The garden hose “note” was a favorite of mine from the film Somm about earning the title of Master Sommelier from the Court of Masters. Each person’s nose smells differently and there are thousands of smells out there to detect. Start with the fruit smells. If there are no obvious aromas, try to see what fruit aromas you detect. Grapes are used to make wine so unless it is very old or cold, you should detect fruit fragrances.
Floral aromas are another thing to look for in those first moments. White wines like Riesling and Gewurztraminer have stronger floral aromas and are easy to smell in the first sniff.
Some wines have a more herbal or grassy type floral scent. When learning to sniff your wine it is important to also remember that terroir indications can play a big part in the taste. One other common indicator for wine is an earthy characterization. The particular conditions of the vineyard soil and climate are expressed as specific scents and flavors in the final product.
Don’t forget that the juice has been hanging out in fermentation tanks and barrels for quite some time, also playing a role in the notes your nose can detect in the finished wine. Taste any Oak?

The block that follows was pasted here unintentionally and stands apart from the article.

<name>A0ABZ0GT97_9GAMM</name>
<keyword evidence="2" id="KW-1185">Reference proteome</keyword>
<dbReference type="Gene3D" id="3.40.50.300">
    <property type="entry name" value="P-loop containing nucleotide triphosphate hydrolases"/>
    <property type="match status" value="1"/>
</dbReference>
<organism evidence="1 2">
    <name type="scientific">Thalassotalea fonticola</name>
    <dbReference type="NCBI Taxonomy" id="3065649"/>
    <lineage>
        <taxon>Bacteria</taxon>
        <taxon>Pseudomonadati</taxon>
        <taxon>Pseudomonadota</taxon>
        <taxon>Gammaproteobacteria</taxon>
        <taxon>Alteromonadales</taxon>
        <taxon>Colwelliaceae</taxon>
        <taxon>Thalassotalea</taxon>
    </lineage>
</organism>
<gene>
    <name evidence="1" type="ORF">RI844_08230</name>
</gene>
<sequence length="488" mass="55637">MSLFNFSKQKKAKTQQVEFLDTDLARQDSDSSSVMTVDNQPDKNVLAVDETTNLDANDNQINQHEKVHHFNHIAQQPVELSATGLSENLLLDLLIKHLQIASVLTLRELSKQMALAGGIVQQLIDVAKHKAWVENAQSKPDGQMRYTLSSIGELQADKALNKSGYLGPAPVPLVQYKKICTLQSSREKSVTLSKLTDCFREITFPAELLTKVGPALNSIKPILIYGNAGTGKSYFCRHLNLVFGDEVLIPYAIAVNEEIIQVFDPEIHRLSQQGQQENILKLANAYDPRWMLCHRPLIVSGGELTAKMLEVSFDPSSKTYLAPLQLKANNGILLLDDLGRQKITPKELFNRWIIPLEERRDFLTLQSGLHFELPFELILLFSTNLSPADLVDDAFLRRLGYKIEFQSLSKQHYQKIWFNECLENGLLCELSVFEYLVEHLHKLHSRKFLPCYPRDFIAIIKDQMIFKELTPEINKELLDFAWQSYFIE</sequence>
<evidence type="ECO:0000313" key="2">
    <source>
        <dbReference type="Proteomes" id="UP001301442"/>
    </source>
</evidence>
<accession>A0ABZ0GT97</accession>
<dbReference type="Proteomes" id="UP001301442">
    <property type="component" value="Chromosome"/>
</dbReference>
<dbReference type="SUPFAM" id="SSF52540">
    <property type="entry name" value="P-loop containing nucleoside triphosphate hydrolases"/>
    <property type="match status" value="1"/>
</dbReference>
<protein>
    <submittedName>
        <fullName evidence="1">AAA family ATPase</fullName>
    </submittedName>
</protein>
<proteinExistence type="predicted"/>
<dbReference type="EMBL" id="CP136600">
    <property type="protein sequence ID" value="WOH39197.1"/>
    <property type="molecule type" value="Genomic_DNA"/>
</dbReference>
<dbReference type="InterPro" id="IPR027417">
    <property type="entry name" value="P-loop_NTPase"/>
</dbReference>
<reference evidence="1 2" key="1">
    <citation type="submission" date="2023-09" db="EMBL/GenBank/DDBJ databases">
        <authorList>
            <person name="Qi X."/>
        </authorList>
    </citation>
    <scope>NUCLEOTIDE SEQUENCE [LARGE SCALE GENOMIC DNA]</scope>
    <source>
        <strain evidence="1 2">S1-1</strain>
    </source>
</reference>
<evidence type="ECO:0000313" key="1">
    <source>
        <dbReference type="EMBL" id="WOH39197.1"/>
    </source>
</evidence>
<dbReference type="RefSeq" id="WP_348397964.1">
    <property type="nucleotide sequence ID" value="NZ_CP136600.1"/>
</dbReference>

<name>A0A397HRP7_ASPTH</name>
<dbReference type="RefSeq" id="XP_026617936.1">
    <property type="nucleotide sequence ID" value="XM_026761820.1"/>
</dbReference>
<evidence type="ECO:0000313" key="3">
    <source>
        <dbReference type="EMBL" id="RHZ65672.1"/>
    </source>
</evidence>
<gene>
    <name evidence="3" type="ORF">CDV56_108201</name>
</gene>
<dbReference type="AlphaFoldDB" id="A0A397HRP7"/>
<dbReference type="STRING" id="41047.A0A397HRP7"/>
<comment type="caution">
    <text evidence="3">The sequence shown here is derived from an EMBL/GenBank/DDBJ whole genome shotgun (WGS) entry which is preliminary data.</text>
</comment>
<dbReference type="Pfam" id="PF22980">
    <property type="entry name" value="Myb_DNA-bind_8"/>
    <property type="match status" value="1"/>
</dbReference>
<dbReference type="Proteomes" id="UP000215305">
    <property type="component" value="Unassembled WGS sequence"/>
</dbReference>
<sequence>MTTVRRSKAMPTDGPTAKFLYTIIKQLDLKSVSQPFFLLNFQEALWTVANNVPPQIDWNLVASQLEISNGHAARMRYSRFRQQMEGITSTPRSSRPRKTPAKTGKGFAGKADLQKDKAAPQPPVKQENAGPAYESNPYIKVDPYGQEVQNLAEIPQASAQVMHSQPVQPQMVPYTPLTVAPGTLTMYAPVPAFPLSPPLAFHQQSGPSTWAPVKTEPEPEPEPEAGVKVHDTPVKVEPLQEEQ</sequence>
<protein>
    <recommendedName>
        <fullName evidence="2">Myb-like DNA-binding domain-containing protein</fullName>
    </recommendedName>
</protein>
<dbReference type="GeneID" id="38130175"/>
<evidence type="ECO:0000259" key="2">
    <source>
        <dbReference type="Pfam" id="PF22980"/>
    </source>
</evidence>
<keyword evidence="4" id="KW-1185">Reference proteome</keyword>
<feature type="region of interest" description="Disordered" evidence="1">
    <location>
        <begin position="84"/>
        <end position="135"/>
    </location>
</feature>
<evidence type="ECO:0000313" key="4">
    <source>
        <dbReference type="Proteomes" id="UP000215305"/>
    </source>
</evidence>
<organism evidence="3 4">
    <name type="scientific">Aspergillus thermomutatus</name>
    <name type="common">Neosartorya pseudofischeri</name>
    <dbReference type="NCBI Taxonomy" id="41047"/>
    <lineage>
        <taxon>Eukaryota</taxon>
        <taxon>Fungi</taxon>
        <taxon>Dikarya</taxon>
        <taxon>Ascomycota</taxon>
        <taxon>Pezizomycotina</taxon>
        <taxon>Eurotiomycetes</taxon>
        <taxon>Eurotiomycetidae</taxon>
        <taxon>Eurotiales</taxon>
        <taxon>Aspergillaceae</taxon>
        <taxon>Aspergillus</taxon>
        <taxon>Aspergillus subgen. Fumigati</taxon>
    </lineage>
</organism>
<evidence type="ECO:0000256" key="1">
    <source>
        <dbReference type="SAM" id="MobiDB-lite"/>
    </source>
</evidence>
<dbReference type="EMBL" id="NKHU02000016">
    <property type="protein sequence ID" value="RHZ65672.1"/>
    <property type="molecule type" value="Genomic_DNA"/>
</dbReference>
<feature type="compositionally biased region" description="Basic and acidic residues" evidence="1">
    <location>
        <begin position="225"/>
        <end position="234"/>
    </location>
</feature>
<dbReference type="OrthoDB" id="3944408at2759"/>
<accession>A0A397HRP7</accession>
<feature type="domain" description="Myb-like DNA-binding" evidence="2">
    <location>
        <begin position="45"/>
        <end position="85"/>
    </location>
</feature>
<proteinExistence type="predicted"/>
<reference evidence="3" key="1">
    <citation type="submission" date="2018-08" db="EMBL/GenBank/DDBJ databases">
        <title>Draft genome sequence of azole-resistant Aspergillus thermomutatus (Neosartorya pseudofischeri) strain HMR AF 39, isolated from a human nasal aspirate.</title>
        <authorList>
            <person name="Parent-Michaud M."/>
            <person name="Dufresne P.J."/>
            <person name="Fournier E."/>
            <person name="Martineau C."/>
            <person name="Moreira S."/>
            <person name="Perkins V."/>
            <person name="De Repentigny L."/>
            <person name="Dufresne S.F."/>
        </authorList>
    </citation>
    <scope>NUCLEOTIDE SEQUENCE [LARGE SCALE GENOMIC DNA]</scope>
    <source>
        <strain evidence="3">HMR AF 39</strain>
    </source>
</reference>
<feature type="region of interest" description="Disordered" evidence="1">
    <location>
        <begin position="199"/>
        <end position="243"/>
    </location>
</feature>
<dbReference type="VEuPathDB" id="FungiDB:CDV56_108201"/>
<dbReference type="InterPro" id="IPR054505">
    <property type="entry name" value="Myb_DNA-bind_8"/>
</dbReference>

5th Step: Taste Evaluation
Can you believe it…we actually get to taste the wine now… Wowsers. Tilt your glass and take a sip, not a swallow, a sip.
Swirl it around, move your tongue around in circles, act as though you are sucking the wine through a straw as you swallow. Ignore any stares from the beginners. A true wine aficionado knows exactly what you are doing. What all this swirling in the mouth accomplishes is to aerate the wine and circulate it through your entire mouth. How are you going to know the “mouthfeel” if you simply swallowed?